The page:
GLASGOW(Reuters) - When England’s Emelia Gorecka runs in the 5,000 metres final at the Commonwealth Games she will know any temporary pain on the track will be nothing compared to what she has been through just to get to Glasgow.
The 20-year-old, a European junior 3,000m and cross-country champion, was diagnosed with Scoliosis, a condition that meant she suffered with a curved spine, at the beginning of her junior career.
It was a genetic condition that was not related to the sport but it meant she struggled with basic movements, like moving her arms freely.
Gorecka barely noticed the problem initially and was relatively unaffected in her running until she received some devastating news that threatened her fledging career which reaches a peak in her first major senior final on Saturday.
“In 2008, I discovered that my condition had declined and I was now the proud owner of two curves of 27 and 34 degrees, displayed as a rather distorted ‘S’ shape on the X-ray,” she wrote on her website (www.emelia-gorecka.co.uk).
“My consultant told me that I would have to wear a body brace to support my back as I completed my adolescent growth spurt. I was also told that I might not be able to spend enough time out of the brace each week to continue training.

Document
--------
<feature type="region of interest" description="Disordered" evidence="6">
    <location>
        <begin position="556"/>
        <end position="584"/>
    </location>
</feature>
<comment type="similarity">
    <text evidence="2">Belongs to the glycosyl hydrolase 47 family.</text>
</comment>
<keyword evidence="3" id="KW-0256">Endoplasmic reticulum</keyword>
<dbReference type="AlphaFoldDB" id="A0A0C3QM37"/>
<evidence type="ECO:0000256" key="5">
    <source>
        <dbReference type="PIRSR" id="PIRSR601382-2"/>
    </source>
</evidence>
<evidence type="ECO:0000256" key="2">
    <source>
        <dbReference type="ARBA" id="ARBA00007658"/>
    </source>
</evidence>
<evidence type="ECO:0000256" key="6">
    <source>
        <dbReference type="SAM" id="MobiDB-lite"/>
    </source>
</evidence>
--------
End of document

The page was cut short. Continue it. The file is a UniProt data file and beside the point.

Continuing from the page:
“This was the first time in my life where I was struck silent. In that split second I decided I would never let anyone tell me that there was anything that was out of my reach.
“My mum helped me to wipe away the tears, we talked the consultant through the weekly training regime that I was committed to at that time and he agreed that I could come out of the brace for a total of 10 hours each week to train and to race.”
Instead of being deterred by the diagnosis Gorecka was bullish in the face of adversity and saw running as an opportunity to be free, for at least a few hours each week.
“My attitude changed quickly to one of, ‘the sooner the brace is on, the sooner it will be off’. I wore the brace for the next three years of my life for up to 23 hours each day,” she said.
“For the hour that I was allowed out of the brace I decided to dedicate to my training, my way of life.
“From then on, every time I was able to take the brace off and go for a run, I felt an elation of freedom and comfort – it was the only point in my day where I wasn’t restricted by a fibre glass corset, and I loved my running even more.”
Gorecka made the step up to senior level competition at the beginning of the year.
She has drawn comparisons with British long distance runner Paula Radcliffe, who is the women’s marathon world record holder and won the 5,000 gold medal at the Games 12 years ago in Manchester.
The pair followed similar junior careers and Gorecka will hope to emulate Radcliffe’s achievements in the senior ranks.
Editing by Ed Osmond